One year later, Government is set to evaluate the success of its inaugural recycling project in the Marchfield, St. Philip community, and, if all goes as planned, will be seeking to roll out a similar initiative in a Christ Church district.

According to Waste Management Coordinator with the Solid Waste Project Unit (SWPU), Thora Lorde, the Ministry of the Environment and Drainage was seeking to gauge the maturity of the community curbside recycling project launched last April.

"The pilot was conducted in an effort to see how Barbadians would respond to a curbside recycling programme here in Barbados.?? It has been a year since its launch and a survey is being prepared in order to glean residents’ views on the programme," explained Ms. Lorde, who said residents had already been notified.

The Waste Management official also cited ongoing plans for a similar programme at The Villages at Coverly. Noting that a SWPU team had conducted a site visit there earlier in the year, and had met with a favourable response, Ms.Lorde was optimistic about the potential for a second project.

"Plans are in the infancy stages, but we are hoping to bring it [the project] on stream between the second and third quarters of the year. We are very optimistic that with all of these efforts, we will have a Barbados where people see waste as a resource to be capitalised upon and not something to be discarded," she maintained.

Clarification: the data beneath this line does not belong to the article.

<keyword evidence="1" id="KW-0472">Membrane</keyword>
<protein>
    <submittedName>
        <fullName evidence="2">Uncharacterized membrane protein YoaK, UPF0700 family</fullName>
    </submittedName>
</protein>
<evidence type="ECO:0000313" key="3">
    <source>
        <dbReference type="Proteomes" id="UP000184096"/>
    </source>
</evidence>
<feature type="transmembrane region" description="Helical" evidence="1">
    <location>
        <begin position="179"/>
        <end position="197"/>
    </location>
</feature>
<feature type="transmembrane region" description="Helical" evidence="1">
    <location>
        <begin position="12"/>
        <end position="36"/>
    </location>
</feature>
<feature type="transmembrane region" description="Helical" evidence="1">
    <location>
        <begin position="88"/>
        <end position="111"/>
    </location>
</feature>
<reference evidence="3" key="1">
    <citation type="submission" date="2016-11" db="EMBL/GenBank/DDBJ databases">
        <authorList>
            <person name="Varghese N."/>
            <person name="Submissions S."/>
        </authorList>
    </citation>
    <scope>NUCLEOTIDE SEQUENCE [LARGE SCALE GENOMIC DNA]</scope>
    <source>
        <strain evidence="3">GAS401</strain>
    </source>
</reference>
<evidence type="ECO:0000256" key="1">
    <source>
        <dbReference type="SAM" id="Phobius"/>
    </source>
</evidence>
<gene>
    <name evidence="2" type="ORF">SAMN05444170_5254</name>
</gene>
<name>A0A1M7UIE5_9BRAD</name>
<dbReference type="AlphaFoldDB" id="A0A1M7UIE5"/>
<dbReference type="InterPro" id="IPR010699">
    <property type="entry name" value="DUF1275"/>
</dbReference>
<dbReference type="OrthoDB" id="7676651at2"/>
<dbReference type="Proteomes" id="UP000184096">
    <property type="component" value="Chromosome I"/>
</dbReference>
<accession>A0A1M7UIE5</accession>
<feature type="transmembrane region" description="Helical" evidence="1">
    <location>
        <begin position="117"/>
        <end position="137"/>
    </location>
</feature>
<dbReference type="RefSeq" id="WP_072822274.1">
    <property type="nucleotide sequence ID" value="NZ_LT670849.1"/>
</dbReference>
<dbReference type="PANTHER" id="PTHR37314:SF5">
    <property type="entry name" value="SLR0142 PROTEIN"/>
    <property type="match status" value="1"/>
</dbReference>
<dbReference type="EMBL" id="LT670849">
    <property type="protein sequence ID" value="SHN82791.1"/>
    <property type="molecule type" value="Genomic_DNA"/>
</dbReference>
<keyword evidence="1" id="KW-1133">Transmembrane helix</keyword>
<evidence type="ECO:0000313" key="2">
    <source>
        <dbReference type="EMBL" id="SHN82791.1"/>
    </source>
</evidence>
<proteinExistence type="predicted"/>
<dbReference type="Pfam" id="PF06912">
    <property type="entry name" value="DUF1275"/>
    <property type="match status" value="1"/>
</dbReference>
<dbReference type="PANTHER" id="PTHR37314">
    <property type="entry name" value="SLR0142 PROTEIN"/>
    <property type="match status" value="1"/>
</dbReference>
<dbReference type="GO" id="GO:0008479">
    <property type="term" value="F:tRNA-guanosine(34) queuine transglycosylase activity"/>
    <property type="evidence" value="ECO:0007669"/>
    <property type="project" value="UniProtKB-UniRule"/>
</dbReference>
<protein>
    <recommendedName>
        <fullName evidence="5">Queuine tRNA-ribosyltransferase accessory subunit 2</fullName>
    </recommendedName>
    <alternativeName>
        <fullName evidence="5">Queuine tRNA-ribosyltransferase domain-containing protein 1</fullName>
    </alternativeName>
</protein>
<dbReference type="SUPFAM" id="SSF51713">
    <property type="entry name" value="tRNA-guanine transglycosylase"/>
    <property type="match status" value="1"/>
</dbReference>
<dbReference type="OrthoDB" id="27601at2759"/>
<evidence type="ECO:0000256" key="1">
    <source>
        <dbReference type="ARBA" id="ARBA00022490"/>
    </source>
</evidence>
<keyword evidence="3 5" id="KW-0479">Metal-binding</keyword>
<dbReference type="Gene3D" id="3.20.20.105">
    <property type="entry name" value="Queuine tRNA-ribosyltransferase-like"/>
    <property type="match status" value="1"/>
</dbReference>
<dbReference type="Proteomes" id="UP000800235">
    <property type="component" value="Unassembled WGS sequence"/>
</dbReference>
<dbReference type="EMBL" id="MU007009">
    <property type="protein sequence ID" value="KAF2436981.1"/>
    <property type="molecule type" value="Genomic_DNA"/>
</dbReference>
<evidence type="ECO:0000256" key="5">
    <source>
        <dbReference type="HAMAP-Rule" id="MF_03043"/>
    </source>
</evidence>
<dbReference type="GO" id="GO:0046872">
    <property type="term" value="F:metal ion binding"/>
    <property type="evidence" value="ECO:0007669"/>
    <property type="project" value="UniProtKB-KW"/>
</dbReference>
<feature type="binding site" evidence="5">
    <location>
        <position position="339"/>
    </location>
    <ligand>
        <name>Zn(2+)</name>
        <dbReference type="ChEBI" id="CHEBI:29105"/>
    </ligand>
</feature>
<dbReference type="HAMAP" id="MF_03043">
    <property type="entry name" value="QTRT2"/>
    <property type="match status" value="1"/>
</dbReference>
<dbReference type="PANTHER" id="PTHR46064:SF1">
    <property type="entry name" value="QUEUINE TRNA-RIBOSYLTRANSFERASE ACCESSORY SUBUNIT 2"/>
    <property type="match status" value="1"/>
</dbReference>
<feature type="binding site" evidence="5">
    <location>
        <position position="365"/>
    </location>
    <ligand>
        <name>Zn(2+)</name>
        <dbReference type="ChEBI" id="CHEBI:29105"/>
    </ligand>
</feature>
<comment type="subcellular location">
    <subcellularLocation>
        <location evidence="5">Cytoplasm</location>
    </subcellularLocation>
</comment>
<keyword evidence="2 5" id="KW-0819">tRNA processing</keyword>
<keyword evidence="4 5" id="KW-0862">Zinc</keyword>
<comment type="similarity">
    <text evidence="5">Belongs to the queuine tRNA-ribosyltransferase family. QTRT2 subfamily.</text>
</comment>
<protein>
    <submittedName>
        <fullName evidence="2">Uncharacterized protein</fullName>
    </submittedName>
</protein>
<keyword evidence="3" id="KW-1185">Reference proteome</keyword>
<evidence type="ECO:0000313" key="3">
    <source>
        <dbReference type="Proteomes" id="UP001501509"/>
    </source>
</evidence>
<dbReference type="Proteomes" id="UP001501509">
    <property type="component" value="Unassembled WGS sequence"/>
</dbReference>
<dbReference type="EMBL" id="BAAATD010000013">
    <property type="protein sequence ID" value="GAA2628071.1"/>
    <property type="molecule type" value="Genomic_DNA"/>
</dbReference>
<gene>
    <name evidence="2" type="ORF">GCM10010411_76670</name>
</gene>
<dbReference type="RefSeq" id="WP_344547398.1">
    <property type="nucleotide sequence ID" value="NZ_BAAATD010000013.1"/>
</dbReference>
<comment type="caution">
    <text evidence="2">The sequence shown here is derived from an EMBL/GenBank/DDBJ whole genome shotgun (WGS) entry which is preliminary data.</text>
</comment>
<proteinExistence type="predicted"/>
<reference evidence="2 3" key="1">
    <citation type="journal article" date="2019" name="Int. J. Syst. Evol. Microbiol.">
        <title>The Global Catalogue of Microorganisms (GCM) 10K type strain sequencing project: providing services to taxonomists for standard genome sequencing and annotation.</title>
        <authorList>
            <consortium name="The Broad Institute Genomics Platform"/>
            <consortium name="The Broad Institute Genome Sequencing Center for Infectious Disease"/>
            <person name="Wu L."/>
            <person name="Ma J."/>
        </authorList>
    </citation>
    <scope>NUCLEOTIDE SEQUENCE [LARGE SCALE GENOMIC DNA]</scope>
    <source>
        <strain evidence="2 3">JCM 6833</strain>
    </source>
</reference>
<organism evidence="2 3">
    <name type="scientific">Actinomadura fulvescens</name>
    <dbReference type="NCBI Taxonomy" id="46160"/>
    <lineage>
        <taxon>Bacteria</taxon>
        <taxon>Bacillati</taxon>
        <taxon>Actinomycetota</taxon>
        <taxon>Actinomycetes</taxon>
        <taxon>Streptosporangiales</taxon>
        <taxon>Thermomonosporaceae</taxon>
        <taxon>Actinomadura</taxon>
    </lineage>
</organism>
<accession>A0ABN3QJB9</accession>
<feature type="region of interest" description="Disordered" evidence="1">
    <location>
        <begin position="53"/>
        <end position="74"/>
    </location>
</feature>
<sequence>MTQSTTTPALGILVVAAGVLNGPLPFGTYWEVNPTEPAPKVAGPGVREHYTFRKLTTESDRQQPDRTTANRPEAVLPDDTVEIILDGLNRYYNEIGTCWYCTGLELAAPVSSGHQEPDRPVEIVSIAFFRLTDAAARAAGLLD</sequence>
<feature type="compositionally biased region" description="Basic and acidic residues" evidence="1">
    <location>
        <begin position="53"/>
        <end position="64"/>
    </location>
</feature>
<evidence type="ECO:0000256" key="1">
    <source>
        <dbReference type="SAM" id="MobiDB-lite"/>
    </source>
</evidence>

The concept behind the Marchfield pilot was to use a newly-establised community, where residents were not set in their ways with response to waste disposal. The project saw a partnership between the SWPU, the Sanitation Service Authority and B’s Recycling, with residents encouraged to practise waste reduction and recycling at the household level.?? It also included an educational component which focused on Home Composting.

According to Ms. Lorde, in order to help facilitate the process, householders within the small Six Roads district were also issued with two refuse bins – one for general waste and the other for recyclables – including plastics, glass, metals and newspaper items, for separate collections.

Deeming the pilot a "pioneering step with respect?? to waste management in Barbados," then?? Acting Environment Minister, Denis Kellman, told last year’s launch?? that the programme, which focused on the collection of recyclables at the generation source,?? would allow the Ministry?? to gather?? relevant data?? pertaining to?? the logistics of a?? curbside?? recyclables collection programme.

He also underscored the importance of recycling to waste management practices and, by extension, environmental stewardship on the whole.

"We as a country presently generate approximately one thousand tonnes of waste per day, which is more than three times the amount we generated back in 1993.??However, with the implementation of several reducing, reusing and recycling measures, we have been able to keep that rate of generation steady over the last six years.?? And, indeed, through the combined activities of local recyclers and waste diverters we now landfill the same amount of waste as we did in 1993," he contended.


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